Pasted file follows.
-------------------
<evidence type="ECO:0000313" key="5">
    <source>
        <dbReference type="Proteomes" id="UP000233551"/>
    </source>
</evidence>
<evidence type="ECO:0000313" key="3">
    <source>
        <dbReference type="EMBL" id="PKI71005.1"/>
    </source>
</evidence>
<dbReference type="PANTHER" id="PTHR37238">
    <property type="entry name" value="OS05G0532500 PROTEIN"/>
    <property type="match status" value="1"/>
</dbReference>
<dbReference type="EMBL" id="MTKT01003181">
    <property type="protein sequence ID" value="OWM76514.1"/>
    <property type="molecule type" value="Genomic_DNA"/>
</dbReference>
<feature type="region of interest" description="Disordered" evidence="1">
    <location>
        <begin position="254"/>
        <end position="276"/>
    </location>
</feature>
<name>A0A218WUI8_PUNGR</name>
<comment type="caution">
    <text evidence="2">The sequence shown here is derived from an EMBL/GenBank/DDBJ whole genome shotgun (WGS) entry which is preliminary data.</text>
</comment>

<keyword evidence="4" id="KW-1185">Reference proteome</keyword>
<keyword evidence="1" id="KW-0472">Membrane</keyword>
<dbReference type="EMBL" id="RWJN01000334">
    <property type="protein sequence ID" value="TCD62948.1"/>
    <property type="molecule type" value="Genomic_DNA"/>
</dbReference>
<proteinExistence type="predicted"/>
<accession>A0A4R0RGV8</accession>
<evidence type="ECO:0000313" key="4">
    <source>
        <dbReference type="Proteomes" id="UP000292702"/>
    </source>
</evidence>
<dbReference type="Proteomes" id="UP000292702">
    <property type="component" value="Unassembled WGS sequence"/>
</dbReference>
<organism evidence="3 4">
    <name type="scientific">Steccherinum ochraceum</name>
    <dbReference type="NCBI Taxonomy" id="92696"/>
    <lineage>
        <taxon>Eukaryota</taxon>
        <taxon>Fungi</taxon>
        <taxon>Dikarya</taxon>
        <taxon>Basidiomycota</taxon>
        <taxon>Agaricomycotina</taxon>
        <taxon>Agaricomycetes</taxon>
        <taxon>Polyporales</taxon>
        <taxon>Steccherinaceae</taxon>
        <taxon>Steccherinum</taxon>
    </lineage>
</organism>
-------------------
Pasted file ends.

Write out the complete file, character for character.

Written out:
<evidence type="ECO:0000313" key="5">
    <source>
        <dbReference type="Proteomes" id="UP000233551"/>
    </source>
</evidence>
<evidence type="ECO:0000313" key="3">
    <source>
        <dbReference type="EMBL" id="PKI71005.1"/>
    </source>
</evidence>
<dbReference type="PANTHER" id="PTHR37238">
    <property type="entry name" value="OS05G0532500 PROTEIN"/>
    <property type="match status" value="1"/>
</dbReference>
<dbReference type="EMBL" id="MTKT01003181">
    <property type="protein sequence ID" value="OWM76514.1"/>
    <property type="molecule type" value="Genomic_DNA"/>
</dbReference>
<feature type="region of interest" description="Disordered" evidence="1">
    <location>
        <begin position="254"/>
        <end position="276"/>
    </location>
</feature>
<name>A0A218WUI8_PUNGR</name>
<comment type="caution">
    <text evidence="2">The sequence shown here is derived from an EMBL/GenBank/DDBJ whole genome shotgun (WGS) entry which is preliminary data.</text>
</comment>

<keyword evidence="4" id="KW-1185">Reference proteome</keyword>
<keyword evidence="1" id="KW-0472">Membrane</keyword>
<dbReference type="EMBL" id="RWJN01000334">
    <property type="protein sequence ID" value="TCD62948.1"/>
    <property type="molecule type" value="Genomic_DNA"/>
</dbReference>
<proteinExistence type="predicted"/>
<accession>A0A4R0RGV8</accession>
<evidence type="ECO:0000313" key="4">
    <source>
        <dbReference type="Proteomes" id="UP000292702"/>
    </source>
</evidence>
<dbReference type="Proteomes" id="UP000292702">
    <property type="component" value="Unassembled WGS sequence"/>
</dbReference>
<organism evidence="3 4">
    <name type="scientific">Steccherinum ochraceum</name>
    <dbReference type="NCBI Taxonomy" id="92696"/>
    <lineage>
        <taxon>Eukaryota</taxon>
        <taxon>Fungi</taxon>
        <taxon>Dikarya</taxon>
        <taxon>Basidiomycota</taxon>
        <taxon>Agaricomycotina</taxon>
        <taxon>Agaricomycetes</taxon>
        <taxon>Polyporales</taxon>
        <taxon>Steccherinaceae</taxon>
        <taxon>Steccherinum</taxon>
    </lineage>
</organism>